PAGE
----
A college degree can unlock a world of opportunities. In fact, many employers seek college-educated workers. But financing a college education and tackling student loan debt is an issue facing many Americans today, including servicemembers and their families. Total student loan debt has surpassed $1.5 trillion, with 4 in 10 students carrying over $30K in outstanding student loans.

If you or a family member is interested in higher education, or even if you already have student loans, you’ll need financing options. There are several ways you can approach the situation.

Make the Most of "Free" Funding

Look for funding options you don’t need to pay back. Programs like the Post 9/11 GI Bill cover servicemembers for college tuition and expenses. In some cases, you may be eligible to receive 100 percent tuition coverage, a monthly housing allowance and a stipend for books and supplies. The length of your service is an important factor when determining how much you can receive. If you don’t use any or all of your GI Bill benefits, you can transfer them to your family members, such as your spouse or dependents.

Take advantage of grants and scholarships if you can too. These are generally offered through the federal and state government, as well as schools and nonprofit organizations. Grants tend to be based on financial need, whereas scholarships are awarded for accomplishments or merit.

Apply for Funding Through the Federal Government

Your next stop for funding should be federal loans. You can apply for federal loans by completing the Free Application for Federal Student Aid (FAFSA). From fixed interest rates to different repayment options, federal loans provide various protections that can be helpful after you graduate from school.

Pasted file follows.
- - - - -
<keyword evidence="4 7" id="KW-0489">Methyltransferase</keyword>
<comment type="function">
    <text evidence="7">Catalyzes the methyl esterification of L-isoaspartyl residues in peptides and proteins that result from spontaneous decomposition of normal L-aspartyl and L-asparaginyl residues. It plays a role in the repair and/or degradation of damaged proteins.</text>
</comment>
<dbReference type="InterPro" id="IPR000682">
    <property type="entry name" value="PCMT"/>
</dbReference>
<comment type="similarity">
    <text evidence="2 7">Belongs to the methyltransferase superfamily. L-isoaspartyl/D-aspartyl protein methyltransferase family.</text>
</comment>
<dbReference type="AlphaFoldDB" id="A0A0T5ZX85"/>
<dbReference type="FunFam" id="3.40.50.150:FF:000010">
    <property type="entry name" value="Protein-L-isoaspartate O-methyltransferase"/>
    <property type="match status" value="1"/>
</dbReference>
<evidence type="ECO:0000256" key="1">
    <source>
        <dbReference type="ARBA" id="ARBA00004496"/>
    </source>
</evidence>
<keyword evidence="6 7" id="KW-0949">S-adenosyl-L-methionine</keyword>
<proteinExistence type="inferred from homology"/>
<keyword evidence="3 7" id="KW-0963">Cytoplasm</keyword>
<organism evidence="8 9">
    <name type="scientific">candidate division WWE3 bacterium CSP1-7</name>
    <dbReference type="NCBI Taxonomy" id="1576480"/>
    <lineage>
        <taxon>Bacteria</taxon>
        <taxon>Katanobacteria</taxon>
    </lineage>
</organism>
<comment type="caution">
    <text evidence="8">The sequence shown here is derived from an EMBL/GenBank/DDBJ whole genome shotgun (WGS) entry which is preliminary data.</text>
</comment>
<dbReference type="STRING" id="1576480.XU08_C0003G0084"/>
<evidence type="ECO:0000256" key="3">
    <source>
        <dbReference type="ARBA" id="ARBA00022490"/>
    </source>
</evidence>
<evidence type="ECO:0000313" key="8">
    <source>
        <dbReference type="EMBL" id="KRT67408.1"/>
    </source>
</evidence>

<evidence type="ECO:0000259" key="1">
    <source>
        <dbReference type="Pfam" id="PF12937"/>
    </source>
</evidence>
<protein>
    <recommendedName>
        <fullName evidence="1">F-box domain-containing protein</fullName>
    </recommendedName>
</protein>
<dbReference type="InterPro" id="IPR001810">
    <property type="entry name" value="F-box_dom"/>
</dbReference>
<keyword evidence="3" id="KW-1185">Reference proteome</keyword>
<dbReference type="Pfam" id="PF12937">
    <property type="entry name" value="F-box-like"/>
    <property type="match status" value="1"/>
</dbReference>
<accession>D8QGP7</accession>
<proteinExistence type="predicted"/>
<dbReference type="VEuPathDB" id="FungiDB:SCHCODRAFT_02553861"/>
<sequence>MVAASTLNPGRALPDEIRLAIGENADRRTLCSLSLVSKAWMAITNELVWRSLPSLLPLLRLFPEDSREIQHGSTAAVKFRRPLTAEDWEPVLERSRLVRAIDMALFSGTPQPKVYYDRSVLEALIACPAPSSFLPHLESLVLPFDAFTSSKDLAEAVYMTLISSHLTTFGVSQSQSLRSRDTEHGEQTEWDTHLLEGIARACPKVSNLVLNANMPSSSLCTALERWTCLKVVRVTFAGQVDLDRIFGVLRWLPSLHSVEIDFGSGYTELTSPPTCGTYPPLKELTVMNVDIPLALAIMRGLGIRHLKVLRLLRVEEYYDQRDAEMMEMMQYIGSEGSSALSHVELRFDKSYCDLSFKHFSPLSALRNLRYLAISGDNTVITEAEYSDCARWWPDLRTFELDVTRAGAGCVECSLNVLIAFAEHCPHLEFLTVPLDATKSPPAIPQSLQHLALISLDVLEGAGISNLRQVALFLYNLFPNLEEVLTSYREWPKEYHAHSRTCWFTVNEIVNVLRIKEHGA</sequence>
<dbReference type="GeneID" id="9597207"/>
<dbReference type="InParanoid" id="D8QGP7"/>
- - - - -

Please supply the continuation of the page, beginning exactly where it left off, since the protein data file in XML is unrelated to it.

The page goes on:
“There is a limit, however, to how much you can borrow from the federal government,” said Carrie Foran Sepulveda, manager of education lending at Navy Federal Credit Union. “If you reach that point, then it’s time to look into private student loans from your trusted financial institution.”

When Federal Loans Don’t Pay For All Your Costs

Private student loans are usually available through financial institutions and cover the same types of expenses, such as tuition, room and board, books and travel to-and-from school. Students are able to apply for private student loans by themselves, but oftentimes can secure a better interest rate with a credit-worthy cosigner. Just make sure all applicants understand the loan terms and obligations entirely before signing on the dotted line.

Consolidate Your Loans to Balance Your Budget

Let’s say you’ve already got your degree, and you’re making payments on your student loans. There are ways to make managing those monthly payments easier.

Consolidating means adding all of your student loan balances together, and then refinancing the total into one loan with one monthly payment. This may also change how long and how much interest you pay on the loan.

“The idea is to make consolidation work for you and ultimately secure a more manageable monthly payment,” said Foran Sepulveda.

If you’re a servicemember who took out a student loan before enlisting in the military and are currently carrying that debt, review your SCRA benefits before refinancing your student loans.

Bottom Line

When it comes to funding education, start with the financing options that don’t need to be paid back, like the GI Bill, grants or scholarships. Next, check your options through the federal loan program, and then look to private student loans.

If you’re already making payments on your student loans, remember refinancing is an option, but make sure it’s right for you and your budget.

A college education is an investment in your future for both you and your family. Don’t hesitate to speak with your trusted financial institution to see what advice and products they have for you.